The Kenya Deaf Community (KDC) has asked Parliament to recommend its members for appointment in public office, citing discrimination in employment.
In their petition to the National Assembly’s Labour and Social Welfare committee, the KDC claims no deaf person has been appointed to significant position in the public service since promulgation of the Constitution in 2010.
This, they said, goes against the spirit of the Constitution which requires that the State ensures at least five per cent of the members of the public in elective and appointive bodies are persons with disabilities.
“Your humble petitioners pray that the committee … considers urgently the plight of the deaf or hard of hearing persons with a view of recommending their nomination to various position in public office,” they said in the petition presented by Majority Leader in the National Assembly, Aden Duale.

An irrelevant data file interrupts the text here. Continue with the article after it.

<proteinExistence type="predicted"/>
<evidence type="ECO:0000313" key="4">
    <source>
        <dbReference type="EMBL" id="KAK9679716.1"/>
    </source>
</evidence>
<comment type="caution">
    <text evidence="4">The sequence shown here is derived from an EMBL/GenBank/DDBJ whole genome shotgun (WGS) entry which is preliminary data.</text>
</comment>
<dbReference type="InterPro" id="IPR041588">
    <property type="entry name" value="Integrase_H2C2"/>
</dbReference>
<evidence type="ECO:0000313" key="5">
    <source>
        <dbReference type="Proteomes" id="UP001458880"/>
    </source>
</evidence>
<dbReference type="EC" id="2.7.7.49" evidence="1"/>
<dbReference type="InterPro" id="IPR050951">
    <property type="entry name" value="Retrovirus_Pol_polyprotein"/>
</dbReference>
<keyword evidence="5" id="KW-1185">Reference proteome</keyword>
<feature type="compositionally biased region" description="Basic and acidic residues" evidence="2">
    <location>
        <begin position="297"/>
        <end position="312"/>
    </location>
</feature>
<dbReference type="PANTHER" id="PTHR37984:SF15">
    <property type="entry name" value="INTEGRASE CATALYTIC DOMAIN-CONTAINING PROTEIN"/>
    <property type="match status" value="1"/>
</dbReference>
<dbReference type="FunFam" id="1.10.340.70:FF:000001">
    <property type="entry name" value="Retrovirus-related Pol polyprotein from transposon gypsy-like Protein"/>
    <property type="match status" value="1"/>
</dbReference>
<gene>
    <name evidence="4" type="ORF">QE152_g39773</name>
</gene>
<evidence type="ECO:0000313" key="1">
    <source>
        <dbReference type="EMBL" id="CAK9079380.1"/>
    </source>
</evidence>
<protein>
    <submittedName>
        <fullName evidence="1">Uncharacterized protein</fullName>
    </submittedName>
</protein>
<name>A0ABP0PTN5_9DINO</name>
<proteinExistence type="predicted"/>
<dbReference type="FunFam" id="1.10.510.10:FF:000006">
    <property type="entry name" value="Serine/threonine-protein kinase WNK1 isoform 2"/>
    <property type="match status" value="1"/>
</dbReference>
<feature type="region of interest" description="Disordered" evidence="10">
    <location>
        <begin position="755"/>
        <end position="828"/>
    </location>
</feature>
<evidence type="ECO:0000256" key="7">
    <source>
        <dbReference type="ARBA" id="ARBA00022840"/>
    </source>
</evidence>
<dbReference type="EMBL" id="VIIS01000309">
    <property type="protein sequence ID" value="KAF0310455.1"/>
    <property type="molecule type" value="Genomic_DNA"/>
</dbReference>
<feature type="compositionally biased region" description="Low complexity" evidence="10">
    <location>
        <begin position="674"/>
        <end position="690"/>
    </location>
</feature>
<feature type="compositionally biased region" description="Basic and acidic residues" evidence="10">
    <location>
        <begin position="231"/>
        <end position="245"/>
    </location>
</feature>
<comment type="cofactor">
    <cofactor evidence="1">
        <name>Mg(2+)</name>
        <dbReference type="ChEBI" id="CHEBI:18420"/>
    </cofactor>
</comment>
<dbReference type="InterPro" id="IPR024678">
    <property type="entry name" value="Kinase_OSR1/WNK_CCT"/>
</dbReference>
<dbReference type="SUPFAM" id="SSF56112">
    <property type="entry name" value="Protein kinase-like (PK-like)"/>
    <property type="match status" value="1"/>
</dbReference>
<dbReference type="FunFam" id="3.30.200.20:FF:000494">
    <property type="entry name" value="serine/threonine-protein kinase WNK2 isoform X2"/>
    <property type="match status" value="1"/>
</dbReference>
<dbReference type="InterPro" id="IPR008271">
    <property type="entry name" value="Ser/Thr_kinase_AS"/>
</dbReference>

The KCD claims that since promulgation of the Constitution in August 2010, qualified deaf persons have been sidelined in appointment such as Cabinet Secretary, Principal Secretary, Ambassador, Commissioner, director or any other significant position in the public service.
The petitioners’ claim the discrimination goes beyond the national level, affecting its members at the county level.
“During the 2017 election cycle, 25 out of the 47 county assemblies did not comply with the Constitution that requires them to nominate two disabled persons,” they said.
The 1999 census put the population of disabled people in Kenya at 1.3 million or 3.5 per cent of the population.
A Public Service Commission survey of 2015 established that less than one per cent of those employed in the civil service are disabled.